Sunday 11 December 2016

Big freeze shambles 'as bad as Dad's Army'

'I am entitled to have a family life as well,' says stranded Dempsey in Malta

Published 10/01/2010 | 05:00

Estates on the southside of Dublin were left covered in a blanket of snow after heavy snowfall yesterday morning
Estates on the southside of Dublin were left covered in a blanket of snow after heavy snowfall yesterday morning
Niamh Mitchell, Judie Kelleher and Sarah McDermott, from Rathfarnham, Dublin 14, having fun in Bushy Park
The Army has finally been called in to help unclog the ice-choked streets, but the political damage for this Government has already been done
There's was shortage of staff to clear the pathways of Leinster House in Dublin yesterday, even though the politicians won't be back for another 11 days, but other parts of the capital have not received quite as much attention

As the country braces itself for another week of havoc caused by further snow blizzards and freezing ice, the transport minister, speaking by telephone from a sun-kissed island on the Mediterranean, has effectively conceded that the Government's response to the crisis has so far been a shambles.

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"It was far from perfect. Lessons will have to be learned," Noel Dempsey told the Sunday Independent from the airport in Valetta, the capital of Malta, where temperatures hit 20-degrees celsius last week.

In Dublin last night, the temperature plunged to minus 12 degrees celsius; people awoke to inches of fresh freezing snow; grit supplies have virtually dwindled to nothing and the country could grind to a standstill later in the week.

Yesterday, Labour Party transport spokesman Tommy Broughan demanded to know: "Where is the transport minister? The transport system is collapsing."

Environment Minister, John Gormley, who has been dubbed 'Minister for Snow', much to his annoyance, made the startling admission that he did not know where the transport minister was. "I believe he is on some vacation, but I don't know where," he said.

Mr Dempsey, however, said: "This is the second time I have ever gone away at this time of year. I don't want to bring my family into this -- they are very private -- but, you know, I am entitled to have a family life as well."

Last week on RTE's Prime Time, Mr Gormley went out of his way to emphasise that it was Mr Dempsey and not he that was responsible for dealing with the weather crisis.

Stressing that it was the job of the local councils, he added: "I'm not their boss. If you look at the legislation, they report directly to the Department of Transport."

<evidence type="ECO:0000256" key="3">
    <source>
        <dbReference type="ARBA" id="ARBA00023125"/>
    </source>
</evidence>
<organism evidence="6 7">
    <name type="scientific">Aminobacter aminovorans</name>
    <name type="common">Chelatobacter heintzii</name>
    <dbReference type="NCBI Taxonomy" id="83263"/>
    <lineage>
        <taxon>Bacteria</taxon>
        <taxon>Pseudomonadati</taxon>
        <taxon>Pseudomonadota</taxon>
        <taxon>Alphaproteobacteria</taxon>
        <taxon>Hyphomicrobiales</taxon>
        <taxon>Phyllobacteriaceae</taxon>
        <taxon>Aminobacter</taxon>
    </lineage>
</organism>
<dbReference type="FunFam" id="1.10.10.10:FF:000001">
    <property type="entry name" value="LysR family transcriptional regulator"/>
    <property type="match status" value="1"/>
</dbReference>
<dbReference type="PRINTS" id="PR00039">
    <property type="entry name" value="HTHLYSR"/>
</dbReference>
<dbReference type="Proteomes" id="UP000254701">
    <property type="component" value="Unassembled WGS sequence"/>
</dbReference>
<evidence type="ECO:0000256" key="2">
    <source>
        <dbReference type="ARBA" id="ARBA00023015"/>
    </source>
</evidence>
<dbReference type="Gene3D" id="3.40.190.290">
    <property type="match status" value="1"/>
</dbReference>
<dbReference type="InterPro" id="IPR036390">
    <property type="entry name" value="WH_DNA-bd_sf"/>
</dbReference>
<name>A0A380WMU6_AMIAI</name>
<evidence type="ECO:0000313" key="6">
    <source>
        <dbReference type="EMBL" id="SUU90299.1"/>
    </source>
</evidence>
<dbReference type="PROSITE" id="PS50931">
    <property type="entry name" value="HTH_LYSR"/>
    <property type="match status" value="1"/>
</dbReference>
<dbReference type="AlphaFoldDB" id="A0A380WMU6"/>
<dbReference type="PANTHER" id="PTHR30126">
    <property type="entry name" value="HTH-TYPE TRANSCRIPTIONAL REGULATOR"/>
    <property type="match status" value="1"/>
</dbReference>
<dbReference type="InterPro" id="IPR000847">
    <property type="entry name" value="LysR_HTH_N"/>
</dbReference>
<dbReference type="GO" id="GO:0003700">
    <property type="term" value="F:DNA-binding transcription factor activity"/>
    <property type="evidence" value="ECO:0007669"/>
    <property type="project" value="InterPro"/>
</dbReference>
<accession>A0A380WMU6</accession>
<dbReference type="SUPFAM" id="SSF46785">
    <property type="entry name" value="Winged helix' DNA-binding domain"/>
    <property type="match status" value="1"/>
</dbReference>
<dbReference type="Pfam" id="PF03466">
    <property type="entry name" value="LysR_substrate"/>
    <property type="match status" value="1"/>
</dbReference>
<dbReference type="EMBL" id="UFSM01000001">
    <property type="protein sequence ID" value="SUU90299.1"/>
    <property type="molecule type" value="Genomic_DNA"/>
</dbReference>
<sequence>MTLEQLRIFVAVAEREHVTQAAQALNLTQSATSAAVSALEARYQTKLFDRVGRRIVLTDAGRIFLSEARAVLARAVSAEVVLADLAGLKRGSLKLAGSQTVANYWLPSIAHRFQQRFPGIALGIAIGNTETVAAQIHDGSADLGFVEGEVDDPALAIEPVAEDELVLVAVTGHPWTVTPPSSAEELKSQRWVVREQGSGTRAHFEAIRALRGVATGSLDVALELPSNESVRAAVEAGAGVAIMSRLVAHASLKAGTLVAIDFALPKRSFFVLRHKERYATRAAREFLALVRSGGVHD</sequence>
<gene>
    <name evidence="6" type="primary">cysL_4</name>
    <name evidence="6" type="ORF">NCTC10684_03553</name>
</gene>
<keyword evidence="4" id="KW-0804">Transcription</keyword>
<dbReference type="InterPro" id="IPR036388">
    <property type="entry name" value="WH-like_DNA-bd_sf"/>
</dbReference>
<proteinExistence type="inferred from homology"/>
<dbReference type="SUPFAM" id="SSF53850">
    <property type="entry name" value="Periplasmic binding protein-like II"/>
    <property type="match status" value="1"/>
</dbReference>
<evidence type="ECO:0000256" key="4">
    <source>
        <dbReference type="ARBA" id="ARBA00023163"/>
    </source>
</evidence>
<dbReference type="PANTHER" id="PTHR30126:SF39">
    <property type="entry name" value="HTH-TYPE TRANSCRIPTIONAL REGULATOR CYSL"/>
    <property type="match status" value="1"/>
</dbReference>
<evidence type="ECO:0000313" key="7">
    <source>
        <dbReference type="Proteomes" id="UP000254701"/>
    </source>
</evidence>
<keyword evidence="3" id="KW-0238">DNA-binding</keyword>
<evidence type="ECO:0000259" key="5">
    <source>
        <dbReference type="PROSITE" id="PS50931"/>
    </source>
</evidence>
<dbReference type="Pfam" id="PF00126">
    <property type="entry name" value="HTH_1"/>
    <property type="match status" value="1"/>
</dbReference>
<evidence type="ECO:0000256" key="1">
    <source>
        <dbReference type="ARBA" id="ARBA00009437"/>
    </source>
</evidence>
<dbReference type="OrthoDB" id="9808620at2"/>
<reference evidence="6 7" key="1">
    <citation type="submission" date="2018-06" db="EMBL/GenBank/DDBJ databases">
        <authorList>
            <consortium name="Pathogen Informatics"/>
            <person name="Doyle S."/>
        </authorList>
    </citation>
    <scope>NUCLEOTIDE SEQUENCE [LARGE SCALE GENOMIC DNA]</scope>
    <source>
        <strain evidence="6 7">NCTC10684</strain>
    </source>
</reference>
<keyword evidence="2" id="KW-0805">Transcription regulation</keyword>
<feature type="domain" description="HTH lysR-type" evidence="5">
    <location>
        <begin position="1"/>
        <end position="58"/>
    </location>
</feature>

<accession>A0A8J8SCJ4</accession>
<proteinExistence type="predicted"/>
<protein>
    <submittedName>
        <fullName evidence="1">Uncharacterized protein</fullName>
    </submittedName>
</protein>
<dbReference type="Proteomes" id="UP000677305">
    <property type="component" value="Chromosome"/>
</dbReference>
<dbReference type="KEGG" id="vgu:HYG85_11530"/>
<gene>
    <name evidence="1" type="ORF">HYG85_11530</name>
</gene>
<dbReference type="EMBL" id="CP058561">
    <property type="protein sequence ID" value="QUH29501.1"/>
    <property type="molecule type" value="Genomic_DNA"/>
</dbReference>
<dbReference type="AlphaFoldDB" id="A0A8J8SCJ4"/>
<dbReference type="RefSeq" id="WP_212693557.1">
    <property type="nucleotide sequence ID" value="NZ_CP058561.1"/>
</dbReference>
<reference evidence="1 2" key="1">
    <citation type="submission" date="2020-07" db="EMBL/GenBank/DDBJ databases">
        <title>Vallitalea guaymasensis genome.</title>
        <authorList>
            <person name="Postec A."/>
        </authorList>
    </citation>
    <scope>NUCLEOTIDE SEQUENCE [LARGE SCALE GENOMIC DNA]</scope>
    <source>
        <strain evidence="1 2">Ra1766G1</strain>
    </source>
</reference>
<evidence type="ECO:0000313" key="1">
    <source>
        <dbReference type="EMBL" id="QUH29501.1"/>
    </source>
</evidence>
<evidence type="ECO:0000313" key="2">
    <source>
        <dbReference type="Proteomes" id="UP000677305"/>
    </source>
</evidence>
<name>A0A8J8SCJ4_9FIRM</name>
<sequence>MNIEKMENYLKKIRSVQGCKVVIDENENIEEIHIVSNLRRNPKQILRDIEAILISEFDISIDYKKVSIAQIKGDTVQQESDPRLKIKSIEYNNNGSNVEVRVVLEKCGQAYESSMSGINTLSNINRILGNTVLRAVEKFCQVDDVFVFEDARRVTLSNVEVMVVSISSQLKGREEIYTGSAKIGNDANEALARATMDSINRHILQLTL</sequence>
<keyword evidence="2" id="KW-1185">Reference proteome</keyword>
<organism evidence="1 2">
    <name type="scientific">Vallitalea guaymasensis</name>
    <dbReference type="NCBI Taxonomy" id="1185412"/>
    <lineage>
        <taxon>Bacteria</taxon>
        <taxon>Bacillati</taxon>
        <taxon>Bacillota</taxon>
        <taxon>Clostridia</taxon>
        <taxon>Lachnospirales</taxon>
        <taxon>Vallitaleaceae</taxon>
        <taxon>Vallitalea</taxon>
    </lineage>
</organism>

As the Government still struggles to get its act together, it has emerged that a private firm was hired to clear the snow from the plinth inside Leinster House -- even though the Dail will not re-open until January 19. The clearing work took place yesterday, the day before the heaviest snowfall yet in the current crisis.

Both ministers, Mr Gormley and Mr Dempsey, are ultimately responsible for co-ordinating the Government's response to the worst weather conditions in 40 years.

But Mr Dempsey was on holiday in Malta last week, where he ignored a growing clamour of calls for his return home. "Politically, it's a lot of hoo-haa, a lot of nonsense," he said from the airport in Valetta, where he was stranded most of yesterday.

Then he added: "If John Gormley needed to discuss anything with me, he had my mobile phone number."

Mr Gormley, however, was fighting his own rearguard action: the opposition is accusing the Green Party leader of being Fianna Fail's "fall guy" and of being a "patsy."

Mr Dempsey, meanwhile, has said "lessons will have to be learned". He cited as an example his belief that some local authorities were stockpiling grit supplies, which it turned out they did not need, while others who needed more had run out.

The transport minister said that while he was "absolutely aware of the difficulties" the weather was causing he would not take any criticism from the opposition.

Mr Broughan said the crisis had shown that the Government's response was "not co-ordinated". Mr Broughan told the Sunday Independent: "It reminds me of Dad's Army at its most inept."

Mr Dempsey said: "Leaving the politics out of this, I accept it is very, very serious. The schools are out, the situation with the buses, people slipping and sliding on pavements, fractures, breaks and bruises. It is pretty serious for the country."

Mr Dempsey said that he had been personally briefed by the Taoiseach on Wednesday, and had also received regular updates from officials in his department, including a copy of a report prepared by the Emergency Response Committee, which was set up by the Government last week.

He said there was nothing more that he could have done had he been at his desk in the Department of Transport.

There were lengthy delays at Dublin Airport yesterday; salt supplies are running very low; the National Roads Authority has said that it will be conserving grit stocks this weekend, to ensure that main roads can remain open this week; Met Eireann says that the severe weather could last for at least another week; bus curtailments are also in place.

Mr Dempsey disclosed that he took a decision on Thursday to cut short his break and return home. However, his 12.30pm flight home, with Ryanair, was cancelled yesterday, due to bad weather at Dublin Airport. The minister spent most of yesterday morning trying to arrange an alternative flight home. He was expecting to fly to Bristol in the UK last night and on to Dublin this morning.

Mr Dempsey told the Sunday Independent by telephone: "I was kept informed by my officials on a regular basis as to what was happening." He said his officials attended meetings of the Emergency Response Committee where they relayed his views and reported back to him.

Sunday Independent

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